Jim Valentine on Real Estate
We have seen more snow in the valleys this year than normal, resulting in our real estate daily activities being more like what is experienced up at the lake. Deep snow inhibits many things and creates safety hazards. It can be difficult to traverse for those with mobility issues that are looking to buy a home. What to do?
The first thing to establish is commitment. Buyers that look at homes in the snow are among our favorites for they are surely committed. Those that say it is too cold, too much snow, or too hot in the summer and beg off showing may not be as committed as they say they are. Of course, many things come into play, but suffice to say that the buyer that shows up on a snowy day is serious. We had a couple this week that needed 2.5 hours to drive what is normally a one-hour drive to get to the showing. They made it and bought the house.
If you are selling a house and have a showing you might think about shoveling a path to the front door and to outbuildings that you want potential buyers to look at. That way they can do more than just focus on staying upright as they traipse to the front door. Even in the snow there is a lot to see as you approach a home.
Be sure to dress warmly so you don’t get chilled walking around. If you aren’t reasonably comfortable you may not get the right experience from the home to make the right decision for you. Stomp your boots before entering the home with snow on them. It is common courtesy and the first step to protecting what may become your home someday.
You can’t see everything when there is snow on the ground, and you must keep that in mind. One of the biggest hidden items is the roof. Normally you can see a lot about the condition of the roof from the ground, i.e. – missing or curled shingles, but if they are covered with snow, you can’t see them. Perhaps, the listing agent or owner can tell you when it was last replaced or send you pictures taken without snow. Extra steps, but a necessary precautionary step.
Landscaping, too, will be absent from the scrutinous eye. Again, photos from the owner or agent can help in this regard. Home inspections in the snow can be compromised if it is too deep. Your inspector will guide you on what they can get done for you.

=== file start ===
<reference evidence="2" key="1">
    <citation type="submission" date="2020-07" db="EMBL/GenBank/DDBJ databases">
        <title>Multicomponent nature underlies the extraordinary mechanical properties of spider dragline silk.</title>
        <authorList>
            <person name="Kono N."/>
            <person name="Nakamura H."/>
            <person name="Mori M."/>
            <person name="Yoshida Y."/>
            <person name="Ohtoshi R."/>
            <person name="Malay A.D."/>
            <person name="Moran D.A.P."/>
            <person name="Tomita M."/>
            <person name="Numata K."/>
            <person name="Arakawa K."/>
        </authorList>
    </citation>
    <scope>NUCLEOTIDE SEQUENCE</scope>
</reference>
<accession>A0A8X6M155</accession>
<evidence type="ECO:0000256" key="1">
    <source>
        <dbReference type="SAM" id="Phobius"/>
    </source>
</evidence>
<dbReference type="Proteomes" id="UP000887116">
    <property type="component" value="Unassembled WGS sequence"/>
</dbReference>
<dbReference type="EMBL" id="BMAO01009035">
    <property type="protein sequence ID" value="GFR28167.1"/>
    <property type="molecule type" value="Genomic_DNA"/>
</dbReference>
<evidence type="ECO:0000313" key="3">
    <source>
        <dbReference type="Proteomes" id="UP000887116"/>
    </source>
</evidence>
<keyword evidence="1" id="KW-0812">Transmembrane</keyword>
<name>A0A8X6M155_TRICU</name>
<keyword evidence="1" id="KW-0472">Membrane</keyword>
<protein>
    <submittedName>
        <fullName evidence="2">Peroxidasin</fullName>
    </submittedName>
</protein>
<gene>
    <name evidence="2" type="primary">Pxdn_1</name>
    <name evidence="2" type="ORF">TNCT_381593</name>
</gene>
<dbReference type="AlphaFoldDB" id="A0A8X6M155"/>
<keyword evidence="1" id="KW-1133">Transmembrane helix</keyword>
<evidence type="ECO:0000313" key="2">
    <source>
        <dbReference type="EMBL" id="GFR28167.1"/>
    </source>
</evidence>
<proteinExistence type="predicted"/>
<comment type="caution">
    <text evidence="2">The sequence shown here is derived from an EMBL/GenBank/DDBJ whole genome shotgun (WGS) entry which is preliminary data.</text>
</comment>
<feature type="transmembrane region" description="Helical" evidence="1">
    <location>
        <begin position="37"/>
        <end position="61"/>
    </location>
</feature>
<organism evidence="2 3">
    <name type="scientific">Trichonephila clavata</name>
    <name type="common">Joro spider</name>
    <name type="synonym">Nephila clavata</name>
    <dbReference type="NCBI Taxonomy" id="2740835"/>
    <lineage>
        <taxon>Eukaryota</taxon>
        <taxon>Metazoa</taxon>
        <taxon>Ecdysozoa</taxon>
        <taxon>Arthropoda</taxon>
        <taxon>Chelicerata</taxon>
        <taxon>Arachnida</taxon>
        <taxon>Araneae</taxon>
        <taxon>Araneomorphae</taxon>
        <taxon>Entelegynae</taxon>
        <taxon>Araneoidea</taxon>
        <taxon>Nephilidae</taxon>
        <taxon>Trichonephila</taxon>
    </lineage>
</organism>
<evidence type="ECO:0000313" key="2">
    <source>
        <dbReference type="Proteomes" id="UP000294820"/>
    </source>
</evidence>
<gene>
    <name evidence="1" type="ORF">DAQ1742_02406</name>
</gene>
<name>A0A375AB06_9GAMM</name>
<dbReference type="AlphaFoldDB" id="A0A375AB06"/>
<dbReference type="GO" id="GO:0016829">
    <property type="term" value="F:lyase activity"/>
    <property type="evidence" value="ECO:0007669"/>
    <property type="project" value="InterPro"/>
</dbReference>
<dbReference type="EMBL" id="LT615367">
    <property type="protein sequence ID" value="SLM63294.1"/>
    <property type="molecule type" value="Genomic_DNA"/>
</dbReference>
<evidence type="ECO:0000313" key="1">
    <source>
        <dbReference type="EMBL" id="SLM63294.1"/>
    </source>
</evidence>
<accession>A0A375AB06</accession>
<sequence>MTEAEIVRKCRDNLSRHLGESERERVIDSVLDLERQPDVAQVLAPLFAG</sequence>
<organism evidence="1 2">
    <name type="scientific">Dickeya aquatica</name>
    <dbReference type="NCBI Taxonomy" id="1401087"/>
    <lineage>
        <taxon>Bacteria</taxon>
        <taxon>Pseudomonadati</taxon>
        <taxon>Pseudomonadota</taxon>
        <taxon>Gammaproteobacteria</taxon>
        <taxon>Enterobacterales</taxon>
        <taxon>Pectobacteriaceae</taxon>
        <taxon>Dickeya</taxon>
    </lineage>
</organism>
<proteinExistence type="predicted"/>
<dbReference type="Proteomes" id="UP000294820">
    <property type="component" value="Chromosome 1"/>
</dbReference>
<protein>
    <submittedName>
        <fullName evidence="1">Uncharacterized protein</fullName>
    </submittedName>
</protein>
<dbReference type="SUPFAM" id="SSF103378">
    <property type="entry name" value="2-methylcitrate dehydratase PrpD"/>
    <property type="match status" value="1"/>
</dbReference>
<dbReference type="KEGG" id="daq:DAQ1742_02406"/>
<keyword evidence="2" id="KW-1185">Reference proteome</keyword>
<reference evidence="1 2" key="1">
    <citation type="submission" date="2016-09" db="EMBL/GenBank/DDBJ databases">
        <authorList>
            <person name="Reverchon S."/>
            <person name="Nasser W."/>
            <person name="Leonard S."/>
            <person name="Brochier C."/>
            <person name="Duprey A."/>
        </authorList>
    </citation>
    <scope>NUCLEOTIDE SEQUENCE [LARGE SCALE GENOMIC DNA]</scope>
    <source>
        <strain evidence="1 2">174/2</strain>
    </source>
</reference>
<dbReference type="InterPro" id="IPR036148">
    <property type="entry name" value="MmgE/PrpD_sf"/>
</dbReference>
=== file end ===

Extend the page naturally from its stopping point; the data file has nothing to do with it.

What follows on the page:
A couple of extra steps when looking in the cold weather would include turning on a few faucets during the showing to make sure the water is flowing if the home is chilly. If the heat has been out and the weather cold, the pipes may have frozen. You want to make sure they thaw safely without a pipe break before closing. Single pane windows should be looked at. Are the drapes helping insulate? Is the garage insulated? Could be important if you intend to do things out there in the winter or summer. Good time to find out.
The current snow deluge is unusual, the most in over 100 years. The good news is that our snow usually doesn’t last very long in the valleys. It will melt and you can see things during the course of your escrow. In an unusual situation like we are now experiencing you may need a longer escrow to allow for snow melt so you can see what it is you are buying, utilize holdbacks for protection, write condition warranties into the contract, or take a leap of faith based on the integrity of the sellers and their agent.
Snow doesn’t stop the real estate industry in Northern Nevada; rather, it enhances the buying and selling experiences and provides additional fodder for memories to share with the grandchildren, “about the time…”
Commerce continues in Northern Nevada during extreme weather conditions. You expect to find food on the shelves when you go to the store, and it is there. So, it is with real estate. It is a good thing to see a home in its worst condition rather than when it is surrounded by spring flowers and the greens of summer. Go forth with confidence and achieve your real estate goals while the others are home having soup waiting.
When it comes to choosing professionals to assist you with your Real Estate needs… Experience is Priceless! Jim Valentine, RE/MAX Realty Affiliates, 775-781-3704. firstname.lastname@example.org.